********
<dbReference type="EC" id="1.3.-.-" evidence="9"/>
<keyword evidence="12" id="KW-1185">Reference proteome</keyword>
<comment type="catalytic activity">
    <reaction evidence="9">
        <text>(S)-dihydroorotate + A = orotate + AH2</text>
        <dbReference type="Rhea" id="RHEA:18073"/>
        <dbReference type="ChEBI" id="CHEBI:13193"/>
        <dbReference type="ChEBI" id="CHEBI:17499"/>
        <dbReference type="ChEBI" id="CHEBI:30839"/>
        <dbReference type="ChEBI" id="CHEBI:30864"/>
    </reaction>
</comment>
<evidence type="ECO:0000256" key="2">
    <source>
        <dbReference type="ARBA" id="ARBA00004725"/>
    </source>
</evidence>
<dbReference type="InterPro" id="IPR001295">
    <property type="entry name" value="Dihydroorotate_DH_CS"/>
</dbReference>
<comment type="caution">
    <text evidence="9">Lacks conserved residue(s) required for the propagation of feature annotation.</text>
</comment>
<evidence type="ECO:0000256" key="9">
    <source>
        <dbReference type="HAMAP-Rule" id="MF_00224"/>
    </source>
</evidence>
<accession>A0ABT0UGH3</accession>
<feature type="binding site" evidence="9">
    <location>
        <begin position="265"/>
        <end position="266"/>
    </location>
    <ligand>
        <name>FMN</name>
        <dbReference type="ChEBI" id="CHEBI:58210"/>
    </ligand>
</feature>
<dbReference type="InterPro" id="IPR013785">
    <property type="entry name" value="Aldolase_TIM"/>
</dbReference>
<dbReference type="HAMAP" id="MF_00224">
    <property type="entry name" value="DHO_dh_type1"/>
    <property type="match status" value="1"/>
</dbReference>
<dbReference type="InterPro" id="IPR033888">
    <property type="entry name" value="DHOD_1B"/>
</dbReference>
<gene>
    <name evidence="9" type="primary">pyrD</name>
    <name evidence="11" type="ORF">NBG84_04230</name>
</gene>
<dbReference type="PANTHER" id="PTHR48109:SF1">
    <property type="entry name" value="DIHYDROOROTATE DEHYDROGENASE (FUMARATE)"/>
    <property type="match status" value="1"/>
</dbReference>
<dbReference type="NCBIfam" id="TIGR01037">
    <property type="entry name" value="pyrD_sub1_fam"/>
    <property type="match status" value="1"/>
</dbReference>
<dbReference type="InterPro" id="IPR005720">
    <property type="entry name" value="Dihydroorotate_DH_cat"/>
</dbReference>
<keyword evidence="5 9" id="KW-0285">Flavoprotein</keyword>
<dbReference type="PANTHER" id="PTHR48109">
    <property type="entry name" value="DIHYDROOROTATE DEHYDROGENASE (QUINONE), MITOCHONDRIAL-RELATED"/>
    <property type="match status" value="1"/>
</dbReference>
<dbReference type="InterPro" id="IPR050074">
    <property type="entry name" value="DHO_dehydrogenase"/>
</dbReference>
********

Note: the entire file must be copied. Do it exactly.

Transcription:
<dbReference type="EC" id="1.3.-.-" evidence="9"/>
<keyword evidence="12" id="KW-1185">Reference proteome</keyword>
<comment type="catalytic activity">
    <reaction evidence="9">
        <text>(S)-dihydroorotate + A = orotate + AH2</text>
        <dbReference type="Rhea" id="RHEA:18073"/>
        <dbReference type="ChEBI" id="CHEBI:13193"/>
        <dbReference type="ChEBI" id="CHEBI:17499"/>
        <dbReference type="ChEBI" id="CHEBI:30839"/>
        <dbReference type="ChEBI" id="CHEBI:30864"/>
    </reaction>
</comment>
<evidence type="ECO:0000256" key="2">
    <source>
        <dbReference type="ARBA" id="ARBA00004725"/>
    </source>
</evidence>
<dbReference type="InterPro" id="IPR001295">
    <property type="entry name" value="Dihydroorotate_DH_CS"/>
</dbReference>
<comment type="caution">
    <text evidence="9">Lacks conserved residue(s) required for the propagation of feature annotation.</text>
</comment>
<evidence type="ECO:0000256" key="9">
    <source>
        <dbReference type="HAMAP-Rule" id="MF_00224"/>
    </source>
</evidence>
<accession>A0ABT0UGH3</accession>
<feature type="binding site" evidence="9">
    <location>
        <begin position="265"/>
        <end position="266"/>
    </location>
    <ligand>
        <name>FMN</name>
        <dbReference type="ChEBI" id="CHEBI:58210"/>
    </ligand>
</feature>
<dbReference type="InterPro" id="IPR013785">
    <property type="entry name" value="Aldolase_TIM"/>
</dbReference>
<dbReference type="HAMAP" id="MF_00224">
    <property type="entry name" value="DHO_dh_type1"/>
    <property type="match status" value="1"/>
</dbReference>
<dbReference type="InterPro" id="IPR033888">
    <property type="entry name" value="DHOD_1B"/>
</dbReference>
<gene>
    <name evidence="9" type="primary">pyrD</name>
    <name evidence="11" type="ORF">NBG84_04230</name>
</gene>
<dbReference type="PANTHER" id="PTHR48109:SF1">
    <property type="entry name" value="DIHYDROOROTATE DEHYDROGENASE (FUMARATE)"/>
    <property type="match status" value="1"/>
</dbReference>
<dbReference type="NCBIfam" id="TIGR01037">
    <property type="entry name" value="pyrD_sub1_fam"/>
    <property type="match status" value="1"/>
</dbReference>
<dbReference type="InterPro" id="IPR005720">
    <property type="entry name" value="Dihydroorotate_DH_cat"/>
</dbReference>
<keyword evidence="5 9" id="KW-0285">Flavoprotein</keyword>
<dbReference type="PANTHER" id="PTHR48109">
    <property type="entry name" value="DIHYDROOROTATE DEHYDROGENASE (QUINONE), MITOCHONDRIAL-RELATED"/>
    <property type="match status" value="1"/>
</dbReference>
<dbReference type="InterPro" id="IPR050074">
    <property type="entry name" value="DHO_dehydrogenase"/>
</dbReference>